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Manual kiln firing (A.F.C kiln)


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Hi, I just acquired a manual kiln that has a pyrometer.  The potters i know have given me firing schedules for kilns with digital controllers. But now I’m confused (I’m firing to cone 10).  I can’t see how to finely control the ramp rate or soak on my kiln. So then I went down the rabbit hole and found a great thread on manual firing (with a cone sitter) saying to divide the total fire time by the 3 settings (low/med/high).  Sounds easy enough but, how do I find out how long a 
cone 10 (1280 C) fire take? Or even a cone 03 1/2 (1080 c)?

Thanks in advance 

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3 hours ago, Tati said:

....how do I find out how long a 
cone 10 (1280 C) fire take? Or even a cone 03 1/2 (1080 c)?

To get a rough idea of how long bisque and glaze firings take have a look at the programs used by digital controllers. One here for example, which has a cone 04 fast bisque as taking 11 hours and 13 hours for slow bisque and a cone 10 glaze as 5 hours for fast and 8 hours for slow. These figures are relying on the kiln being able to keep up with the programmed rates, which isn't always the case. Small kilns can heat up like a rocket but larger kilns (or ones with worn elements) could very well not be able to heat at the same rates. What it will help with is with the pyrometer you can see what the temperature is at any given point and turn up or down the dials when that point is reached. 

3 hours ago, Tati said:

I can’t see how to finely control the ramp rate or soak on my kiln.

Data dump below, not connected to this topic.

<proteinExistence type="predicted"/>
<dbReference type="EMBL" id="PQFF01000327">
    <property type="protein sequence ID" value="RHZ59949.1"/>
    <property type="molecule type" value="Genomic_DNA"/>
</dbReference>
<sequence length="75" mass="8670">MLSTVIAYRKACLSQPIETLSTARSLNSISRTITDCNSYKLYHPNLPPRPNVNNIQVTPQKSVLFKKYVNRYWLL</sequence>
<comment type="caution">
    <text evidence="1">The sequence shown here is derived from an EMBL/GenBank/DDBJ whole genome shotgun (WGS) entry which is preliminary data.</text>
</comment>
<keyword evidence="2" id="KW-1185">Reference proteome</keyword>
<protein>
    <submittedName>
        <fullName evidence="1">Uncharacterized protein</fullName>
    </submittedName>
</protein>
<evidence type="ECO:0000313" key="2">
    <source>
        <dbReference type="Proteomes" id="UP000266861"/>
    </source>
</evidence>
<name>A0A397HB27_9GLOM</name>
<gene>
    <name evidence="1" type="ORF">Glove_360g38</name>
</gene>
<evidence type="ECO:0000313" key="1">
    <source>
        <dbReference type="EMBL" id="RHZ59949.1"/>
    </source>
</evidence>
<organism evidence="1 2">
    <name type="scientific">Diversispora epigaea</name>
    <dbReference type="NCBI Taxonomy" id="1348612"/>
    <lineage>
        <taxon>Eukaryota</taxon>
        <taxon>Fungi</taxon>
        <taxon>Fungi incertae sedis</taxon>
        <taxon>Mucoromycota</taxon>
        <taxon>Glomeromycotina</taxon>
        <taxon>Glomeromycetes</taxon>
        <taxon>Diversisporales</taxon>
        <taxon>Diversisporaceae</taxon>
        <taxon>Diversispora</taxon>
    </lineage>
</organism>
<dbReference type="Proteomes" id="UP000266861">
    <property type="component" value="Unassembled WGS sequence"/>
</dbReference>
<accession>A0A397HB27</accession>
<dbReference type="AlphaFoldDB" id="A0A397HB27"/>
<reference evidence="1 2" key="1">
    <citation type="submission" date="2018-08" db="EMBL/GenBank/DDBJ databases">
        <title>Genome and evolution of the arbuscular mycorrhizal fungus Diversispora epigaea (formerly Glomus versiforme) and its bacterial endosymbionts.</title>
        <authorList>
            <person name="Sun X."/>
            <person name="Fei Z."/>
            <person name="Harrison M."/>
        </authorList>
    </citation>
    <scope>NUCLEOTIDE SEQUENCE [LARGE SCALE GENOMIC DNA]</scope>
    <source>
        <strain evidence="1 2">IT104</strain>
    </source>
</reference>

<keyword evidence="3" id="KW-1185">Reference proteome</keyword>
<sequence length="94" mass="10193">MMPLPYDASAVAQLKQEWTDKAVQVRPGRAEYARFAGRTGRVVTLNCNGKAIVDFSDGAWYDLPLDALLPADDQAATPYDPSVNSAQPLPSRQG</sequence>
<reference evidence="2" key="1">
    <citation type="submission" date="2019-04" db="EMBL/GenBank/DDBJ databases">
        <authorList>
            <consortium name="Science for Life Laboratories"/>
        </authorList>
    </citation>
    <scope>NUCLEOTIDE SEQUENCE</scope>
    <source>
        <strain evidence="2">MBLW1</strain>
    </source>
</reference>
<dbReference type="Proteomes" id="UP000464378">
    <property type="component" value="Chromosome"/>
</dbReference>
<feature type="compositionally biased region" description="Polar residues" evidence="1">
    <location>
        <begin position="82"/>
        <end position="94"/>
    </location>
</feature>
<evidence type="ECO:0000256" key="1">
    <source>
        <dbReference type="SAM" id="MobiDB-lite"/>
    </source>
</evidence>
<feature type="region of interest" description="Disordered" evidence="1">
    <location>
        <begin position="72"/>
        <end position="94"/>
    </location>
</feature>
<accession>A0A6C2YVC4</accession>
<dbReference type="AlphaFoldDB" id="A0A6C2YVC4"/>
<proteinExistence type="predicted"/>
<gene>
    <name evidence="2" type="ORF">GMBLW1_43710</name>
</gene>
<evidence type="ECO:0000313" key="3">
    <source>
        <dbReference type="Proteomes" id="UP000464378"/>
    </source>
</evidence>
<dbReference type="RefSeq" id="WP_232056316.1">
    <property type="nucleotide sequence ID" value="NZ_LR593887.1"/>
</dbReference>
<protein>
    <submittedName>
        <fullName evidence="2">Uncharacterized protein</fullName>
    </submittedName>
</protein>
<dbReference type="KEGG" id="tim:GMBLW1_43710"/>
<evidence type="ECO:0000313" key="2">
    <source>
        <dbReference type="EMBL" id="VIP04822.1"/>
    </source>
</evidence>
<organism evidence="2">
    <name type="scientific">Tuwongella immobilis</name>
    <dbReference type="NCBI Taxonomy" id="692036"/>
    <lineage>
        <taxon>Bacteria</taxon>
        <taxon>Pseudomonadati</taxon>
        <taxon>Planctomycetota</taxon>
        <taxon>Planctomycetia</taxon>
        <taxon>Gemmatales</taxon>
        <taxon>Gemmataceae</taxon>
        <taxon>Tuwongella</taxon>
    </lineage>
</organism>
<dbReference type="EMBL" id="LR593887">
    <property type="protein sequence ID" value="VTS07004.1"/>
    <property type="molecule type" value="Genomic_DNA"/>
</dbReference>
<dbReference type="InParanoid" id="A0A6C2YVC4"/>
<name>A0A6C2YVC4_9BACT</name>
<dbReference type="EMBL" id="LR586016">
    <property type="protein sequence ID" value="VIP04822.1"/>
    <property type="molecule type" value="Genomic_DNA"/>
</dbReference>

It's going to take fiddling with the dials while watching the pyrometer and lots of note taking to get it dialed in. Use witness cones so you can check your results rather than just going by the temperatures the pyrometer is giving you.

Welcome to the forum.

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The typical firing schedule used on manual kilns is one hour on low, one hour on medium, then high till the Sitter shuts it off. You can't easily mimic the controlled rates of climb that are used in digital kilns without sitting there watching a pyrometer and turning switches on and off every few seconds, and it's not necessary. Only the last 200 degrees really have much of an effect on the finished glaze, so don't over think it. Your kiln is unlikely to go too fast at the high end, but if it does, you can just spend more time on medium before switching to high. The good news is that people have been making beautiful work with manual electric kilns for decades!

Also, I would recommend not firing to cone 10. You'll cut your element life in half (or worse) and wear out your kiln much faster firing that hot. Most cone 10 glazes can be dropped to cone 6 with the addition of a few percent of boron-containing frit.

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